Mayans

Calendar

Mayans designed complex and accurate calendar

Uses Mayan mathematics
Far more complicated than simple leap years
Based on combined cycles of Sun, Moon, Venus.
Began in 3114 BC, a significant date in Mayan mythology.

Importance of Astonomy

In the Mesoamerican culture, the practice of astronomy was extremely important. To the Maya of Mesoamerica, this ancient science reflected order in the universe and the gods' place in it. This order reflected an inherent harmony present in their general theological view of the universe. To the Mayans, capturing the essence of time was of the utmost importance. In their cosmology, space and time were inevitably intertwined, as is evidenced by their complex calendar system that combines spatial attributes of the universe, such as animals and plants, with temporal movements of astronomical objects. Although the Mayans never invented water clocks or other specific time-keeping devices, they used the sky as a method of measuring the passage of time.

Mayan Astronomy

Mayan Astronomy

Although the Maya appreciated the sky as a whole and its infinite dimensions, they were particularly interested in certain specific astronomical objects. The sun, the moon, Venus, and specific star clusters and constellations were most important. These objects were given the most attention by the priest-astronomers, who spent generations finding the precise paths of these objects across the sky and through the seasons.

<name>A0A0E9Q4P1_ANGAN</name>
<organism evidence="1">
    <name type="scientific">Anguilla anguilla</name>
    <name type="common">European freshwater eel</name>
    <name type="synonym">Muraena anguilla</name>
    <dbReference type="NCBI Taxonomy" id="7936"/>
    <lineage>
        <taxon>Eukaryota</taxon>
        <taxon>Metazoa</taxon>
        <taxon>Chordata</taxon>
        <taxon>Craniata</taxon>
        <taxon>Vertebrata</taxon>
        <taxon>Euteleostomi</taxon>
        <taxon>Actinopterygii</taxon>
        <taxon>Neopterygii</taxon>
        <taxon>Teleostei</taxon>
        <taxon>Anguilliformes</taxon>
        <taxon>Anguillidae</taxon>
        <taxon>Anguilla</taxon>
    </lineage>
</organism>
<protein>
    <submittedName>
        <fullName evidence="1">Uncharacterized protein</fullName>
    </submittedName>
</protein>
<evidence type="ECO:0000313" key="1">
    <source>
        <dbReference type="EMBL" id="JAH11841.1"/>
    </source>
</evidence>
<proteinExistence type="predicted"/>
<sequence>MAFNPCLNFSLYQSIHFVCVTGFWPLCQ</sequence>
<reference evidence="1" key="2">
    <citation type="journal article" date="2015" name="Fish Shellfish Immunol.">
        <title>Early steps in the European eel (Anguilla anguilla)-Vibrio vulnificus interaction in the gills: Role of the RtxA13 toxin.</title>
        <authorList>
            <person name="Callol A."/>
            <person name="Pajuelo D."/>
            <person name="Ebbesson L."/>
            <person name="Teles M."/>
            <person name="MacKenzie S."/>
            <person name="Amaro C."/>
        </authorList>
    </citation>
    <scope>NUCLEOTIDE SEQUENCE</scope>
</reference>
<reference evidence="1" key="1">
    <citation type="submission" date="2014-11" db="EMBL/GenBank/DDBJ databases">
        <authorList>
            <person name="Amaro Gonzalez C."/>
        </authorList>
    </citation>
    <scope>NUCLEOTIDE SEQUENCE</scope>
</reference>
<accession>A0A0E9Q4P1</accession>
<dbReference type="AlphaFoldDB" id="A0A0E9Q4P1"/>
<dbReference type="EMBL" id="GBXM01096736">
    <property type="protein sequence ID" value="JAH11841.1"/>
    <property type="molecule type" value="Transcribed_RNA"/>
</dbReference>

The most important object in the sky is the sun, which is universally recognized as the prime life-giver on Earth. Tonatiuh, a red eagle with a large and all-seeing eye, was the god associated with the sun. Because of the tilt of the Earth's axis, the sun appears at different positions in the sky depending on the time of year. This tilt is what produces the seasons experienced on Earth. The Maya accurately calculated times when the sun would rise and set, and even more amazing, they determined the length of the solar year to be 365 days. A tropical year is actually 365.2422 days long, so they were very close in their calculations. Unfortunately, even this small error means that the calendar which they created based on their solar year calculations would be off by approximately one month every 100 years, or by almost a whole six months every 600 years. This is obviously a dramatic difference, but there is evidence that the priest-astronomers continually updated their records and predictions so that the calendar remained accurate throughout the generations.